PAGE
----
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Kindergarten Not All Fun And Games Anymore

Playing tag on the playground and producing finger-painted masterpieces are memories many students -- and their parents -- hold dear about their time spent in elementary school.

Kindergartners are the newest budding flowers into the education system, and often the most vulnerable. With changing standards across the board in education, however, Kindergartners are putting away the paint brushes and opening the books. One of the most significant changes has been the implementation of Kindergarten lasting all day, rather than a half day.

"Full-day Kindergarten used to be an anomaly, now it's pretty much the norm," says Dominic Gullo, professor of early childhood education at Drexel University. "But that doesn't mean you should teach children twice as much, it's all about how you teach within that full-day schedule."

Kindergarten used to be a transitional period where a student learns the first stages of being away from home and going to school. Today, however, there is a lot more focus on schoolwork such as reading and math.

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Teachers fill their students' days and their brains with planned lessons that often account for every minute of the school day, but it needs to be balanced with play and social time. Otherwise, children may struggle with the increased demands, causing a lack of interest in school.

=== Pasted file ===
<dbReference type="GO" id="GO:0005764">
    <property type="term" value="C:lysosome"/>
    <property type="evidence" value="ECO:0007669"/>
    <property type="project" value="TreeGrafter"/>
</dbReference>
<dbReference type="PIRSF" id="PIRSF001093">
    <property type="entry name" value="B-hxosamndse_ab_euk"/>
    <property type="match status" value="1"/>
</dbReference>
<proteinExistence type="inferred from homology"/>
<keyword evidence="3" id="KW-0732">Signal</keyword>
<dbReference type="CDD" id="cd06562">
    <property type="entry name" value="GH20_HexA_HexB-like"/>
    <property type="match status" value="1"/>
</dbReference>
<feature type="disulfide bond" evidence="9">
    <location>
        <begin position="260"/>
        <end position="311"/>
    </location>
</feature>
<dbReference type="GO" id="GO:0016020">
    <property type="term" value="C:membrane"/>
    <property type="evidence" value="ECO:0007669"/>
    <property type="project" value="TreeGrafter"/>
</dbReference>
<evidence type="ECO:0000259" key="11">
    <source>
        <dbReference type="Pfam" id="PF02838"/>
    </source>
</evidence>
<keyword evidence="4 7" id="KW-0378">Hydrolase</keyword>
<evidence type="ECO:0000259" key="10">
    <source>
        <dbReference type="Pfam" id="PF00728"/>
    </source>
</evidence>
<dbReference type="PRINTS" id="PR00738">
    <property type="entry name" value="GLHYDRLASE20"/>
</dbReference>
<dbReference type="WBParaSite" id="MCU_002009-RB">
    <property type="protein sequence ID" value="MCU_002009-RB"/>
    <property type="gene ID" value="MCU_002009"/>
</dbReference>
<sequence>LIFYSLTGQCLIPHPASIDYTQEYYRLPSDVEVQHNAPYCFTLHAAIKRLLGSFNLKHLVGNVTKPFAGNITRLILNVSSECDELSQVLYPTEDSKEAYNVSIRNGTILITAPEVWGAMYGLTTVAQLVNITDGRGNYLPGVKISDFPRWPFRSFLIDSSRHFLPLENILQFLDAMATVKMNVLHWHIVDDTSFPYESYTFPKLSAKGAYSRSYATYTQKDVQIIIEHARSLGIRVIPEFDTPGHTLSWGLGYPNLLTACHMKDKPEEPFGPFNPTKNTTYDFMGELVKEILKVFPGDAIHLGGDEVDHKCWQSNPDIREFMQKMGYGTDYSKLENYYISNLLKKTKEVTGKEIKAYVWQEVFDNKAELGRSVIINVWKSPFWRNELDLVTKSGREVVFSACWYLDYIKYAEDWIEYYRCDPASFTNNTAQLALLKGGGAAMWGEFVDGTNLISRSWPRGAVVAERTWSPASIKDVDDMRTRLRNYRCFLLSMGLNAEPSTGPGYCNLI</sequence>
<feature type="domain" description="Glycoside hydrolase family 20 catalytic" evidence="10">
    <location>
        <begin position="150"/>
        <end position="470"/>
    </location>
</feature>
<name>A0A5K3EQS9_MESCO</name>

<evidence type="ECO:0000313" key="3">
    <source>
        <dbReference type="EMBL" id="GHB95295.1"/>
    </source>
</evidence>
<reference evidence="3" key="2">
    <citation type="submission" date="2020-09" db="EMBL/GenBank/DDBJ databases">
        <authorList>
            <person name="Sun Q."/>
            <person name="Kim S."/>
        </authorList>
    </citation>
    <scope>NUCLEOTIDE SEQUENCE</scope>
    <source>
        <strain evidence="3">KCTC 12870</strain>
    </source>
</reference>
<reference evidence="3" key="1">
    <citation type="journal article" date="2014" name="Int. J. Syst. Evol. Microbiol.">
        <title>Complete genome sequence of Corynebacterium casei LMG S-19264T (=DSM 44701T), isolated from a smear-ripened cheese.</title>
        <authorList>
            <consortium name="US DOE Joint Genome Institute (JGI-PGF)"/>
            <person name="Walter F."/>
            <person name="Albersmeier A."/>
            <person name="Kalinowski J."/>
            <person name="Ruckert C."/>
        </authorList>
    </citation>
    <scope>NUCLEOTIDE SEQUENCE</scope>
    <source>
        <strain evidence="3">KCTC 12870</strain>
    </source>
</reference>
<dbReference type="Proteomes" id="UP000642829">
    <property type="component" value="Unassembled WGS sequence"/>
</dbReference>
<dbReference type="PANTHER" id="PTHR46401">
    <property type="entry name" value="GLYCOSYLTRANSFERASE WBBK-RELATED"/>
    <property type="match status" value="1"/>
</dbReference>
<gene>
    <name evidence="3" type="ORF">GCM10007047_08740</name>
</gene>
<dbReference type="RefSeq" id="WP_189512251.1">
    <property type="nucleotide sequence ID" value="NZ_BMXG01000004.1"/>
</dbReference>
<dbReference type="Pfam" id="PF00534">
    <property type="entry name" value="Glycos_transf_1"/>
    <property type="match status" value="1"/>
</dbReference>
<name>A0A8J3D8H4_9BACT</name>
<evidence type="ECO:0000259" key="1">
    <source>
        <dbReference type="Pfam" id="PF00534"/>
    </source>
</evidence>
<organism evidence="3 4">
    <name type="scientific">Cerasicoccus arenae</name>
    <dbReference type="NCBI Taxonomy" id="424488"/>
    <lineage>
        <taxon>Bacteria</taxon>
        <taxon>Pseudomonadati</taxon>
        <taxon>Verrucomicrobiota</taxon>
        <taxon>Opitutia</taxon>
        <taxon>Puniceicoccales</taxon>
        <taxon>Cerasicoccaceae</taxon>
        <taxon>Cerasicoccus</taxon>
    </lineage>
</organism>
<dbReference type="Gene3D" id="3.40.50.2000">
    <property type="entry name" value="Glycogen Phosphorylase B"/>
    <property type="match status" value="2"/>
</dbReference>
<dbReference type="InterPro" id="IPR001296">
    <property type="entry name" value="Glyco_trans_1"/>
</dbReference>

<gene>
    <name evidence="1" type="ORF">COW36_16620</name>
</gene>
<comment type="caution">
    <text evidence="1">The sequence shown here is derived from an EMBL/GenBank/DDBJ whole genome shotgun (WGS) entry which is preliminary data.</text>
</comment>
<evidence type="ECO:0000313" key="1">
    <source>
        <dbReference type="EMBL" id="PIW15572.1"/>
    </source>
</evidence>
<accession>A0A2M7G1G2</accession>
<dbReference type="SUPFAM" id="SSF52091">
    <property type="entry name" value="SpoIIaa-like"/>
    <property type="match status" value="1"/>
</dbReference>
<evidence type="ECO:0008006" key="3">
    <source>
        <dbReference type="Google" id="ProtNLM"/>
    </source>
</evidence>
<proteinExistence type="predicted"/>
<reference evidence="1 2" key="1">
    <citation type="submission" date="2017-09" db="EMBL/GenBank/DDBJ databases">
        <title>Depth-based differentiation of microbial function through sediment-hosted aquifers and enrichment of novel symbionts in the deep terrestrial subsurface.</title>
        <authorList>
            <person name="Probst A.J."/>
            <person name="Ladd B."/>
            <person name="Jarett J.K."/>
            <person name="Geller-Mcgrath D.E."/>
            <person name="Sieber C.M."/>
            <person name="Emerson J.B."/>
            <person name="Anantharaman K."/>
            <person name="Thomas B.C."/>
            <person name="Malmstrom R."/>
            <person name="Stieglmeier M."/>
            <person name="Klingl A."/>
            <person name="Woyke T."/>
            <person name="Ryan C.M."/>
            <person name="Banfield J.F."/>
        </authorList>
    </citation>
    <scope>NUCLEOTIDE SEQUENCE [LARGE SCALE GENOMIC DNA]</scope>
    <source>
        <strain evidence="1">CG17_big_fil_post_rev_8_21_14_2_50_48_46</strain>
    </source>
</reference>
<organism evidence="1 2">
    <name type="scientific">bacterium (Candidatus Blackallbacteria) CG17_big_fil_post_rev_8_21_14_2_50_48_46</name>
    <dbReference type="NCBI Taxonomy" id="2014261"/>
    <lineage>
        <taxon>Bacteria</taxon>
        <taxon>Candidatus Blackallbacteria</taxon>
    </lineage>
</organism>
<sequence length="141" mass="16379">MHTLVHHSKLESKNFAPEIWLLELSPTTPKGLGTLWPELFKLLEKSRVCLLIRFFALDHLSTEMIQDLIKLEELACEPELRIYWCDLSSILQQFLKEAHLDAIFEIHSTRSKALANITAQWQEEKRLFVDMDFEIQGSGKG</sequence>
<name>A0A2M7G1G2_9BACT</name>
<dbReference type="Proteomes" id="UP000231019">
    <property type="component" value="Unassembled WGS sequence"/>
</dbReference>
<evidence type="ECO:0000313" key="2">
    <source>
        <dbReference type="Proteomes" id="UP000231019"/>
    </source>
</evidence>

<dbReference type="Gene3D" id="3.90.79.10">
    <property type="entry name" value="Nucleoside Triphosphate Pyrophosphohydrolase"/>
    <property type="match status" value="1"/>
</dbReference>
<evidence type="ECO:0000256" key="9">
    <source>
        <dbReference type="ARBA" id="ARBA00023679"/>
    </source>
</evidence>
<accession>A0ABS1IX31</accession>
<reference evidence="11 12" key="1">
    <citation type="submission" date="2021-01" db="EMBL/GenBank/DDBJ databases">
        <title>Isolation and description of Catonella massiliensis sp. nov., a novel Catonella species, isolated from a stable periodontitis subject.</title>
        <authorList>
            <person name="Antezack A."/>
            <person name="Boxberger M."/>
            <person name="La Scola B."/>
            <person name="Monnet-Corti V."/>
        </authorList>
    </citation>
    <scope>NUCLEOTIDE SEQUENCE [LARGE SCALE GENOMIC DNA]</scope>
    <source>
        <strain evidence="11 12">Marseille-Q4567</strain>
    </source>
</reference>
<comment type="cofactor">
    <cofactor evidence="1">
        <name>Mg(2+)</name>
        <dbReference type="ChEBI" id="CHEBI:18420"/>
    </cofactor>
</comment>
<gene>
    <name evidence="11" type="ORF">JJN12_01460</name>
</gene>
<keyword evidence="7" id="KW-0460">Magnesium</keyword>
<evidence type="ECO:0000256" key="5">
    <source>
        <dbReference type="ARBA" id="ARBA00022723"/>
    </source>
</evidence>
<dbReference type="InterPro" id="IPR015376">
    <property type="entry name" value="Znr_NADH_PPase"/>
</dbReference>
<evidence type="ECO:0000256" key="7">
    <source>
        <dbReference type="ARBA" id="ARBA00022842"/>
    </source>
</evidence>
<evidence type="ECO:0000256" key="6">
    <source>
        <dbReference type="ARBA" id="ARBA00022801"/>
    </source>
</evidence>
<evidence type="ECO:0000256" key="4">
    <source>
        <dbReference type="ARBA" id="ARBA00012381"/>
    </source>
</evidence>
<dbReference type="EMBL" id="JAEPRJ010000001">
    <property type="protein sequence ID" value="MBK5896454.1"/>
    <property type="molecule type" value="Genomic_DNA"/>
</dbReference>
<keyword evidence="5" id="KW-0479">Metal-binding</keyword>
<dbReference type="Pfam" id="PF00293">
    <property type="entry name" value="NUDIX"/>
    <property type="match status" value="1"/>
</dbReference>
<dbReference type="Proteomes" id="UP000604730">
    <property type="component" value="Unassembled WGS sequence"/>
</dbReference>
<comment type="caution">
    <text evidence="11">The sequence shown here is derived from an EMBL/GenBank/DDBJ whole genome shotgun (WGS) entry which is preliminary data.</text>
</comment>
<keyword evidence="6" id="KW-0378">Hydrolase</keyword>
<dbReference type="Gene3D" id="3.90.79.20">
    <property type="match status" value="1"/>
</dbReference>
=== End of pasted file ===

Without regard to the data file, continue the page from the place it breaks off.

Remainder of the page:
Parents sometimes think their child should be held back another year, especially if they were born in the summer, to mature enough to handle the curriculum. This process, known as "redshirting," isn't necessarily a good thing, according to Gullo.

"Most kids end up evening out over the course of the next few years," Gullo said. "In fact, there have been studies that show redshirting to have a negative impact by the time they're in middle school."

Clark County Assistant Superintendent Danielle Miller, also a former Kindergarten teacher, said she wishes she would have had the full-day schedule with her students. The time, she said, could have been valuable to create a balance between lessons and social time.

"We want them to know the sounds of letters and how to make sense of that ... not just have it be memorization," Miller said.

The goal of a more rigorous schedule is to have students more literate by the time they reach the third grade, when standardized testing comes into the picture.

Some parents have struggled getting their Kindergartners engaged in the more intensified schoolwork, while others say it's just a matter of preparing the student properly beforehand. Kindergarten classes typically have a very diverse set of students --  all at individual maturity levels.

GUESTS

Dominic Gullo, Ph.D, professor of early childhood education, Drexel University

Danielle Miller, associate superintendent, Clark County School District

Rob Bitterman, parent

Janine Green, parent

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